June 18, 2006
June 18, 2006
June 21, 2006
Educational Research and Methods
11.1018.1 - 11.1018.14
PREPARING NEW FACULTY MEMBERS TO BE SUCCESSFUL: A NO-BRAINER AND YET A RADICAL CONCEPT
A multifaceted program at North Carolina State University involving workshops and mentorships helps prepare new faculty members and graduate students for successful academic careers. This paper describes the elements of the program, reviews assessment data for each element, and offers recommendations to engineering schools wishing to establish their own programs for new and future faculty members.
The default preparation for a faculty career is none at all. Graduate students may get some training on tutoring, grading papers, the importance of laboratory safety, and the undesirability of sexual harassment, and new faculty members may hear about their benefit options, the importance of laboratory safety, and the undesirability of sexual harassment, but that’s about it for academic career preparation at most universities.
This is an unhealthy state of affairs. Being a college professor requires doing a number of things that graduate school does not teach you to do, including designing and starting up a research program and getting it funded, attracting and managing graduate students, finding and working with appropriate faculty or industrial collaborators, planning courses and delivering them effectively, writing assignments and tests that are both rigorous and fair, dealing with classroom management problems and cheating and students with a bewildering assortment of academic and personal problems, doing what it takes to learn about and integrate into the campus culture, and finding the time to do all that and still have a life.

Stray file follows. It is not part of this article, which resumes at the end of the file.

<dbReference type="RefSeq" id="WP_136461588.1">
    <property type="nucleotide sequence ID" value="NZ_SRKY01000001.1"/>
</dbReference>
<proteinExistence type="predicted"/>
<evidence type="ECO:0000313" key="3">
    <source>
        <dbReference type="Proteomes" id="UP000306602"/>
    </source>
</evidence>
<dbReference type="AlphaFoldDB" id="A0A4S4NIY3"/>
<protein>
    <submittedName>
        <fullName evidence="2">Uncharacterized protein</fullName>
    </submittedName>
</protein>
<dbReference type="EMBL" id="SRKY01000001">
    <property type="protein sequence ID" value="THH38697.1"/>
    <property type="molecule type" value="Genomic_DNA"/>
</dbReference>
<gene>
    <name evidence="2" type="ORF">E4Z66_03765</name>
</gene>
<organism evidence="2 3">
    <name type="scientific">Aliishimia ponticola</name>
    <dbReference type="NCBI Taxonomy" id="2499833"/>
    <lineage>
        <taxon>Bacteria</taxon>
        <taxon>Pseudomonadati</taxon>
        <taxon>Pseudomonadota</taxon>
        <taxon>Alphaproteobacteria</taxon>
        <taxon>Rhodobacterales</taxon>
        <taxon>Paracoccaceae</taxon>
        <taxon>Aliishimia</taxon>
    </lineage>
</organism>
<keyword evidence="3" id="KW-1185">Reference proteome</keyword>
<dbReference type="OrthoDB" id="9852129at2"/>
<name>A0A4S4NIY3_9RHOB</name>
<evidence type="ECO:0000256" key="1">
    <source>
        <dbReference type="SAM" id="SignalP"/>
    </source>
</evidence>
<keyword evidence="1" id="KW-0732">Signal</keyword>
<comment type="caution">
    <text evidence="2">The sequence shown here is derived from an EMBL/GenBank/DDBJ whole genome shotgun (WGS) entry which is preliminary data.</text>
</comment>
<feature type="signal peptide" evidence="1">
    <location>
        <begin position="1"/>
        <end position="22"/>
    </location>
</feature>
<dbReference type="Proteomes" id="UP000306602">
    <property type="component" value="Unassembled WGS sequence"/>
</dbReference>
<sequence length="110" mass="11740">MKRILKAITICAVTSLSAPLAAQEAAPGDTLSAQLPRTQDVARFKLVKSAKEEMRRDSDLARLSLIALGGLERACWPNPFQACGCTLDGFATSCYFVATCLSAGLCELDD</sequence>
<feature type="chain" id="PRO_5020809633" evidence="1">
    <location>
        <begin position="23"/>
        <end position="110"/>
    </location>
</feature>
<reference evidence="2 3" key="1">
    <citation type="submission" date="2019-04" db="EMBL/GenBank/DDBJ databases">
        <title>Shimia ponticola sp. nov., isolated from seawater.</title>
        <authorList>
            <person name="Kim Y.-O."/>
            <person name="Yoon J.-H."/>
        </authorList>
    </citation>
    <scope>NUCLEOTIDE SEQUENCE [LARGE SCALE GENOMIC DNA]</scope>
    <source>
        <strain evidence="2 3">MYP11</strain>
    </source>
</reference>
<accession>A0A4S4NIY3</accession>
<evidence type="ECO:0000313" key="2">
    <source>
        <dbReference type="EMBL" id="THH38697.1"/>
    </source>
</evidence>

Figuring out how to do all these things is not trivial. Robert Boice studied the career development of new faculty m embers and found that most of them take between four and five years to bring their research productivity and teaching effectiveness to a level that meets or exceeds the standards of their institutions.1 Boice also observed, however, that roughly 5% of his subjects managed to meet or exceed expectations for both research and teaching within their first two years. These quick starters did several things differently from their colleagues, including scheduling regular time for working on scholarly writing and sticking with the schedule, integrating their research into their lectures, trying to cover less content in their courses and leaving more time for student questions and interactions, and limiting course preparation time after the first offering to less than two hours of prep for each hour of lecture. The quick starters also networked with colleagues at least four hours a week, forming connections that helped them with both teaching and research and eased their transition into the local faculty culture.
Universities invest hundreds of thousands of dollars in each new faculty member they hire. A 4–5 year learning curve is long and costly, and the costs continue to mount for those faculty members who never manage to master the different parts of the job. Moreover, faculty
Brent, R., & Felder, R., & Rajala, S. (2006, June), Preparing New Faculty Members To Be Successful: A No Brainer And Yet A Radical Concept Paper presented at 2006 Annual Conference & Exposition, Chicago, Illinois. 10.18260/1-2--358
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